An In Vitro Perfusion System to Examine the Responses of Endothelial Cells to Simulated Flow and Inflammatory Stimulation
Natalia Y. Cockcroft, Oluwatobiloba Oke, Fiona Cunningham, Emma Bishop, Ian M. Fearon, Roman Zantl and Marianna D. Gaça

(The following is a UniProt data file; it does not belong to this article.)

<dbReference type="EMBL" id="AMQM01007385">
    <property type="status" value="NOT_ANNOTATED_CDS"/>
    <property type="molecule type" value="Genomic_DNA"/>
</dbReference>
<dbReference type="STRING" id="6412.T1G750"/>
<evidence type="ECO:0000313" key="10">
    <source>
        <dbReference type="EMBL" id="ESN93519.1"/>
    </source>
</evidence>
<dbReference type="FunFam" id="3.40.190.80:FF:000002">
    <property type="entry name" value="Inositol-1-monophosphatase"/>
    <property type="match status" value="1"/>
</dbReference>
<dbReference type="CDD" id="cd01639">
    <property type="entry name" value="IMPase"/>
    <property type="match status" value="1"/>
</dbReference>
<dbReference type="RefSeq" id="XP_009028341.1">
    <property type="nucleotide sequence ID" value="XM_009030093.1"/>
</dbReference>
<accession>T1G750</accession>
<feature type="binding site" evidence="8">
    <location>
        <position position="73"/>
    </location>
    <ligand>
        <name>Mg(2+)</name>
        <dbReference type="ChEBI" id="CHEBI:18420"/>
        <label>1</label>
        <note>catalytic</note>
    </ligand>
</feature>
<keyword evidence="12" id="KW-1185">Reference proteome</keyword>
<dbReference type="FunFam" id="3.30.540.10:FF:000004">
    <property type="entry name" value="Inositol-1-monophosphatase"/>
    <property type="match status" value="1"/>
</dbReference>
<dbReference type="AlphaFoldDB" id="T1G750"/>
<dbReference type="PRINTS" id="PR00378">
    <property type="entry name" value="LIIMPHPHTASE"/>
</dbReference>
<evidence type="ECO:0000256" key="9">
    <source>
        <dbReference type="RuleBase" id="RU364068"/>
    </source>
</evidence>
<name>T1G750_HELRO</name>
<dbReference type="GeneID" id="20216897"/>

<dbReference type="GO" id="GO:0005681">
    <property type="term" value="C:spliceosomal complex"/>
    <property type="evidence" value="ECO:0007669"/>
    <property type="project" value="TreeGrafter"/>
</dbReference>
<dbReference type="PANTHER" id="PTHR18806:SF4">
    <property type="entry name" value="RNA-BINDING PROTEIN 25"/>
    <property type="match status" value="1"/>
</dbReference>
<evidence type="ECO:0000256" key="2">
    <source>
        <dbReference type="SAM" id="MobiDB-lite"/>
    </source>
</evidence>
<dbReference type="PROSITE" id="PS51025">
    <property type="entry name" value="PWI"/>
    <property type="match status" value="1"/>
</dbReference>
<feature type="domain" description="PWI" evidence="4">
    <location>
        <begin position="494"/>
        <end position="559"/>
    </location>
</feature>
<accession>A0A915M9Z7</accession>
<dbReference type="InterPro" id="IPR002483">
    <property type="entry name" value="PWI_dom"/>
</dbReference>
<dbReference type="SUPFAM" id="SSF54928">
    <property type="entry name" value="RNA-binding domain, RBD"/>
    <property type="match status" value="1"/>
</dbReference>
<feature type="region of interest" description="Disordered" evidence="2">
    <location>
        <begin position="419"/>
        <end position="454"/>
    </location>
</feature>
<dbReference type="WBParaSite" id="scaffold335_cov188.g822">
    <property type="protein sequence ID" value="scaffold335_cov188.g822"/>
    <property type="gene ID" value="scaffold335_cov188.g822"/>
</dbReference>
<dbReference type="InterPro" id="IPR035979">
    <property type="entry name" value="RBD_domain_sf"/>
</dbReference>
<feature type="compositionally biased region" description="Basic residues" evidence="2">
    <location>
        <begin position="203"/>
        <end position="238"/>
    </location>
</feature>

Atherosclerosis is a disease process which develops at the arterial branches and curvatures of medium to large arteries. Local haemodynamic flow patterns in these vessels play an essential role in the formation of atherosclerotic lesions. To simulate pro-atherogenic blood flow patterns, we have developed a perfusion system with the ability to simulate in vivo patterns of blood flow in vitro. In this system, human umbilical vein endothelial cells were seeded in y-shaped microslides, in which they were exposed to a variety of flow patterns. Besides being able to reproduce the disturbed flow involved in the development of pro-atherogenic events within the arterial wall, the system also permitted the assessment of the pre-conditioning/priming effect of oscillatory flow on endothelial cells. The system was further capable of integrating multi-endpoint assays relevant to cardiovascular disease. We show that oscillatory flow primed endothelial cells, making them more sensitive to subsequent treatments. The treatment of oscillatory flowprimed cells with TNFα resulted in the detection of enhanced levels of pro-inflammatory and chemoattractant factors such as IL-8 and MCP-1. These measurements were facilitated by the small volumes of medium circulating within the perfusion system. Oscillatory flow also altered the characteristics of monocyte adhesion to the endothelial layer. In summary, this system allows the monitoring of multiple endpoints and biomarkers, and provides an alternative to the use of in vivo and ex vivo models of cardiovascular disease.